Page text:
So absent fruit born from the seed of our notion, we must quickly provide a story to explain the source for the failure or exaggerate any success.

How courageous do you have to be to line up all your ducks, and without fear, let them go?

What is the source of the anxiety that prevents us from such an action?

Maybe it’s because we believe nothing is ever what it’s “quacked up to be.”

 

funny wisdom on words that begin with a C

Corroborate

Corroborate: (v) to make more certain; confirm

There are those final moments at the end of a heated argument when two or more people stare at each other, exhausted from trying to outwit one another, realizing that life needs to go on, yet all the debaters are suspicious of exactly how that could happen.funny wisdom on words that begin with a C

Human beings are the most fragile, yet indestructible, organisms ever conceived.

We can have our bodies shot with radiation to kill cancer.

People have fallen out of fifteen-story windows, landed on cement and survived.

Yet one foolish accusation or ill-placed assumption can render us emotionally paralyzed, unable to continue without years of therapy or medication.

What is it that causes us to believe that disagreements, which are plentiful, are somehow or another insurmountable?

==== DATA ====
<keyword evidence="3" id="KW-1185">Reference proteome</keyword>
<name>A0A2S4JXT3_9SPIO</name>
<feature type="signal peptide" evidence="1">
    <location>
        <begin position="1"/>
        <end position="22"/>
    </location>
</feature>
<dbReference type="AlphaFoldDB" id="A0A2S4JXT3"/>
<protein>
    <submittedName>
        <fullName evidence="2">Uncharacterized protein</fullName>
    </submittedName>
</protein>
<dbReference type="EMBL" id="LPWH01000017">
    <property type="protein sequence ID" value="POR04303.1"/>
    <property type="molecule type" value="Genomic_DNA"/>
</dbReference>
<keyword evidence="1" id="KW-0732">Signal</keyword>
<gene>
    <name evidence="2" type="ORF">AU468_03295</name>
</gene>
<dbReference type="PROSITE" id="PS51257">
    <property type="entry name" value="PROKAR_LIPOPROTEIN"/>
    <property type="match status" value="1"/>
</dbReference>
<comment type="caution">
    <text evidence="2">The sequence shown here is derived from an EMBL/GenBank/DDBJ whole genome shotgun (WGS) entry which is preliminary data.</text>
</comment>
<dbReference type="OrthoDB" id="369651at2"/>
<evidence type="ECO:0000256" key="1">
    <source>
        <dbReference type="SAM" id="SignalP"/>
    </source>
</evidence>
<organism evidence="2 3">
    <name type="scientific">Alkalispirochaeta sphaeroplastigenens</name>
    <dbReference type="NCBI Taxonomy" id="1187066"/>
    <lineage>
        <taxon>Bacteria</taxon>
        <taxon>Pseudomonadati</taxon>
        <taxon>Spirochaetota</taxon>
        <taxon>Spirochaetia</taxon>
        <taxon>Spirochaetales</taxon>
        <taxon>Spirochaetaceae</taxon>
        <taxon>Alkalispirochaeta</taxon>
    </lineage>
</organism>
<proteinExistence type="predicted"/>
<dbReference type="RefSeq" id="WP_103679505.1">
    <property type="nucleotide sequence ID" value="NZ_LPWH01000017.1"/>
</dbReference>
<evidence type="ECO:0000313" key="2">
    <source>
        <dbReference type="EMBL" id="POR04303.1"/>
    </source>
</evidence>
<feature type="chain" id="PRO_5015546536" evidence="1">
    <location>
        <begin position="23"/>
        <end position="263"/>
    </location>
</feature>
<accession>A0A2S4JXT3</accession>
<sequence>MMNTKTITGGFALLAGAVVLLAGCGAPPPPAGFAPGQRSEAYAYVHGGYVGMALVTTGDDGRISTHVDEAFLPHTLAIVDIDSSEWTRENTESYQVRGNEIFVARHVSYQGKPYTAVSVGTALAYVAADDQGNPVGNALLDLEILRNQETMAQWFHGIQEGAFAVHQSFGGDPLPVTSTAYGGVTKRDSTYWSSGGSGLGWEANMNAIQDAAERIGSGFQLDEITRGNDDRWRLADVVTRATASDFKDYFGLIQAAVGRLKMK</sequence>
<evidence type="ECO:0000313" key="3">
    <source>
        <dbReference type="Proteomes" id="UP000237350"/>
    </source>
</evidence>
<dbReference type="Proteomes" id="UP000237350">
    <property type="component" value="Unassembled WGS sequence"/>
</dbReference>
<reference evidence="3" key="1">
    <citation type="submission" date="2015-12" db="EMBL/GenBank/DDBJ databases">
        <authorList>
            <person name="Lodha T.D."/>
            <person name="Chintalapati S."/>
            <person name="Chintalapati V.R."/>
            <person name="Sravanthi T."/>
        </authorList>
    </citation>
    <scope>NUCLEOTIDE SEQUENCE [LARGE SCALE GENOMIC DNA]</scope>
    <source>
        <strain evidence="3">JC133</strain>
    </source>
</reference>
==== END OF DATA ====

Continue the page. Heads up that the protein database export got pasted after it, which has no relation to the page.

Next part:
There may be only one thing that aids the survival of the human race: a single action placed at just the right time after we have failed, cursed, stumbled, lied, cheated, argued and even threatened violence. It is the stillness which often comes over the soul and allows a moment of heartfelt reflection.

At this juncture we realize that the best way to confirm what we hope, what we are or what we believe is to stop fussing and go out and find a way to corroborate it.

  • Cease wishing; begin to work.
  • Stop praying and instead, produce.
  • And fail without becoming a failure.Donate Button

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Consecrate

Consecrate: (v) to declare something sacred

The failure of the human race: that were once practical are now relegated to idealism without objection.

This prompts the need for us to consecrate certain emotions, principles and ideas as unchanging–otherwise we will lose them forever becausefunny wisdom on words that begin with a C
they will eventually be considered out of date.

I consecrate myself to loving my neighbor.

I consecrate that judging other people will always be unacceptable.

I consecrate patriotism as honoring my country–even being willing to challenge it.

I consecrate knowing that God dies when my love of humanity diminishes.

I consecrate that there is nothing in life that is ever quality which remains mediocre.

I consecrate telling the truth–because it is the only factual way to say “I love you.”

I consecrate understanding that being kind, courteous and gentle is not weak, but the only way to get a portion of the inheritance of the Earth.